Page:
It’s not easy to challenge the King. It's not easy to be challenged.

Thanks for this guest commentary. My post on what happened at the Polk County Democratic convention is in progress. -promoted by desmoinesdem

Of course we don't believe in kings, but it's a simple way of trying to explain why the Polk County Democratic Convention yesterday was 12 hours long and threatened physical confrontations. Most of what I'm writing is from a Sanders campaign point-of-view, which views itself as somewhat insurgent against a Democratic Party which is established and organized.

A movement to change politics as it is makes its supporters enthusiastic, hopeful, sensitive, suspicious, if not more-than-a-little paranoid. Bernie Sanders, since his speeches in Iowa starting in the summer of 2014, has been fully engaged with a language and mindset that common people are excluded from politics, and as a result, from being able to improve their lives through fair government. The party best-suited by position and dogma to effect that change is the Democratic Party - which is a problem, because Senator Sanders, like many of his supporters, aren't what would be considered loyal Democrats by the Democratic Party.

I can't speak for all of the Sanders' supporters, but I consider myself a loyal liberal first, Democrat by virtue of the political environment second. We are, by-and-large, deeply unhappy with Neoliberalism and a Party that embraced some conservative ideas to the detriment of it's base and to the people of the country they claim to represent.

The Party, OTOH, doesn't understand why these people don't understand the sacrifices and compromises it's had to make to keep the country running, particularly since the other half of the duplex increasingly keeps trying to either stab them in the back every time they talk & their roommates keep trying to set fire to the building.

So we're not building a relationship with a solid foundation off the bat.

Sanders’ supporters aren’t idiots and have witnessed and participated in the Iowa citizen democracy before, but they’re inexperienced. They're hot-headed because they've got the vision, and they're mad because of the reasons stated earlier. They've been to maybe a couple of caucuses, but don't remember as much as they thought they did. We've got ideas, man.

Clinton's long-time party supporters are wary of these ‘new’ people. There's lots of new people, excited and motivated supporting Sec. Clinton, but the Party regulars are more or less in charge. They can manage to herd those cats. But between the history of the VRWC against Clinton, and the general vicious disparagement of Democrats in general, they’re not very accepting of criticism from people they've never seen or only marginally know from a few events. The Democrats are dependent on a vision of a life-long loyal Democrat, someone brought up in the fold, used and educated to the fine arts of politicking and (uh oh) compromise. Dealing with a bunch of new people that look at them suspiciously may be a bridge too far.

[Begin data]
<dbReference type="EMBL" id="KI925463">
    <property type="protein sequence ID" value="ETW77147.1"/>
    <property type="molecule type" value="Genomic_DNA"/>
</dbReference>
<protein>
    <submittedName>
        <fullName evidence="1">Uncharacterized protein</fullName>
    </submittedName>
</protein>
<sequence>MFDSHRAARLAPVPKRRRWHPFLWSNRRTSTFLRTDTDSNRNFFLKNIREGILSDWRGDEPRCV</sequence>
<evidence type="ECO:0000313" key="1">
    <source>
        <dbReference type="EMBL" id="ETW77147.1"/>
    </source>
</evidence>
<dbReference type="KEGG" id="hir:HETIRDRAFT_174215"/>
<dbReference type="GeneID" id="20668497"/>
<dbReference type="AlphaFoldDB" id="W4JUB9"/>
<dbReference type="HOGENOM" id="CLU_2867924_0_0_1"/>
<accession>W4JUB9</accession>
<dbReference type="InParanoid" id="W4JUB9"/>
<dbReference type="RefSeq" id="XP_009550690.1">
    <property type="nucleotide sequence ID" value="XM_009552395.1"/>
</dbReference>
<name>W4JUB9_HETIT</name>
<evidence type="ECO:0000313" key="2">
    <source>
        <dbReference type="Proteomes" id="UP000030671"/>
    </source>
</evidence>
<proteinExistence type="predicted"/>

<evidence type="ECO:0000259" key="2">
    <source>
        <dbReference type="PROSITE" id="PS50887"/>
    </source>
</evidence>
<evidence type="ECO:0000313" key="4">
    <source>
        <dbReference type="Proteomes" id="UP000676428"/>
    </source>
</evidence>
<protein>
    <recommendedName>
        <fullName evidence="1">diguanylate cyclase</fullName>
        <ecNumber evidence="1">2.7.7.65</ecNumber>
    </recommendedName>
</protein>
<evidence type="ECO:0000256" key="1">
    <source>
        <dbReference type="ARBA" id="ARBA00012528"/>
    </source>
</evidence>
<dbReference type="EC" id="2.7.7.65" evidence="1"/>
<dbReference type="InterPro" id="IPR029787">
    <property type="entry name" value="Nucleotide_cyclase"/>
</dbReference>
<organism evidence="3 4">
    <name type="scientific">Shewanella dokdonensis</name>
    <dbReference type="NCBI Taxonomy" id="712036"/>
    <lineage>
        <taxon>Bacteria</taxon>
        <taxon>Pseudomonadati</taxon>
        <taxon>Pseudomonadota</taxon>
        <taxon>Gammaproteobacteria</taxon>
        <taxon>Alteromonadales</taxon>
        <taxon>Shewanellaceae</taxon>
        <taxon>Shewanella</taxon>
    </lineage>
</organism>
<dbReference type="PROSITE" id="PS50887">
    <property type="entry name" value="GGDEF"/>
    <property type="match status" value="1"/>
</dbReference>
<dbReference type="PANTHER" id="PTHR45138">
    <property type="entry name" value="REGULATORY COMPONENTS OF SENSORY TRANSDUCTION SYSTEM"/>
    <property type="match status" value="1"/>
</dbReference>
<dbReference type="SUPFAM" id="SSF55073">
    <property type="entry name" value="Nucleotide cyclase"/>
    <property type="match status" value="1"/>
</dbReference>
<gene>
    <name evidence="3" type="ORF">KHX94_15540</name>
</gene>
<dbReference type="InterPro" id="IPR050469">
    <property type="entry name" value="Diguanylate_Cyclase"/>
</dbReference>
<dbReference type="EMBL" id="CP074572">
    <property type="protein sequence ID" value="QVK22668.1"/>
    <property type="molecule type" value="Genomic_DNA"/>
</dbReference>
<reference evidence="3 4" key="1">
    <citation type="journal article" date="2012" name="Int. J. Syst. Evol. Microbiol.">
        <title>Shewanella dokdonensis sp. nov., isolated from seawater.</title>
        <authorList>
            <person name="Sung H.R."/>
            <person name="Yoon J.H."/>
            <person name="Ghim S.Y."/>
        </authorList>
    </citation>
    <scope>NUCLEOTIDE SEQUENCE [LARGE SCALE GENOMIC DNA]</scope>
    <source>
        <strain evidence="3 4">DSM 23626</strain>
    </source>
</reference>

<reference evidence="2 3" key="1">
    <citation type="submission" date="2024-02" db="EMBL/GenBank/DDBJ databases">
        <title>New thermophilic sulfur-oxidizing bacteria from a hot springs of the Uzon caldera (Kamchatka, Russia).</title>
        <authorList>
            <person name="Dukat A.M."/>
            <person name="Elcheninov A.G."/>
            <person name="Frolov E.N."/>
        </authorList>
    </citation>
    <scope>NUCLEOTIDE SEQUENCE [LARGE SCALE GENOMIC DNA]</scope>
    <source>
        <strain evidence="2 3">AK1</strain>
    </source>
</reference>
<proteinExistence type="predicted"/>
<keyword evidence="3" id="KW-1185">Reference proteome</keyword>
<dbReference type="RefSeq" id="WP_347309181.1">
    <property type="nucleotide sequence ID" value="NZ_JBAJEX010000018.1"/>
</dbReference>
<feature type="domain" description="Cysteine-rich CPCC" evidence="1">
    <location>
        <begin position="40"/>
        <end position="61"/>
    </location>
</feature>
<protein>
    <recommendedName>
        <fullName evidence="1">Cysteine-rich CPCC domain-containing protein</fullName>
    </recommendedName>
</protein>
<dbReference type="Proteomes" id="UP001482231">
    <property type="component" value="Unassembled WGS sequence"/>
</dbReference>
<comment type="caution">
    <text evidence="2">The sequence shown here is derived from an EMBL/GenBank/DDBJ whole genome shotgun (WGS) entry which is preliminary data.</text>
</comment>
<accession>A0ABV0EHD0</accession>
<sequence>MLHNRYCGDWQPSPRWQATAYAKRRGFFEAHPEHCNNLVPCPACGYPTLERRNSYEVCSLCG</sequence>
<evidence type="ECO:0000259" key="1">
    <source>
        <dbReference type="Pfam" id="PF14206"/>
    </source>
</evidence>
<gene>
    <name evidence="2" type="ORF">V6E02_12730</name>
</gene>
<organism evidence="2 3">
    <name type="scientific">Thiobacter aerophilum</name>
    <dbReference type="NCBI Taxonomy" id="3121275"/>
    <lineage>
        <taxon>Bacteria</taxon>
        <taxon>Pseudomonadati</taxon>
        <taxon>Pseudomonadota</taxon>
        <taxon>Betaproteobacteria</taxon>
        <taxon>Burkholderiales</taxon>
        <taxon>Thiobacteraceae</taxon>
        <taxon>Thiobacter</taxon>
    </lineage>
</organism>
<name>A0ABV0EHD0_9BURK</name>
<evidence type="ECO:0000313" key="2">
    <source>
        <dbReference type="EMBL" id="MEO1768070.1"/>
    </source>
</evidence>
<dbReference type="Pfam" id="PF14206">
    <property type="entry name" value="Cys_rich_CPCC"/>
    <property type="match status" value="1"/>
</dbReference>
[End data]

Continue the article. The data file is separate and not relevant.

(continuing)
Now add razor-thin statistical results built on odd maths, paperwork and seemingly byzantine rules and resolutions. Party answers that sometimes were patronizing or condescending. Paranoia & rumor went unchecked in the preference groups. It's no wonder that post-caucus night debate and now the Party convention were shitshows of bad attitudes and hurt feelings.

The problem is no one’s gone out of their way to foster trust. The Iowa Democratic Party has been welcoming, wants to form a bond and bring these new people into the tent, but a relationship of trust and leadership is a different matter. With all due respect, sending out Rep. Ako Abdul-Samad to bond with the audience isn't going to be enough. You have to have thoroughly trained precinct volunteers. You have to be so transparent that you almost have to disappear. You have to put everything out there even if you feel redundantly naked and exposed. You're going to have to put up with some little assholes biting your exposed butt and deal with them fairly. And last, you have to scout the newbies and see whom has got some leadership, but you can't do like you used to, by asking how many doors have they knocked and how many envelopes they've stuffed.

Sanders' supporters have to get a hold of themselves and work the better angels of their natures - and yes, that includes getting a handle on some of the people in their preference group and either sidelining or inviting them to leave. It means keeping the focus on not the what the Party or the Hillary Campaign is doing This Time, but keeping your eyes on the real opposition - no more wild speeches from the podium or floor. Keep the lines of communication with the Party open and keep communicating, even when you feel like they're being inattentive, dismissive, or secretive. Try and meet the Hillary campaign's leaders and also learn who they are.

This is growing the Tent. This is accepting the Tent. It's messy, hurtful, difficult, repetitive, and never ending. But it's also worth it. Eyes on the prize, folks.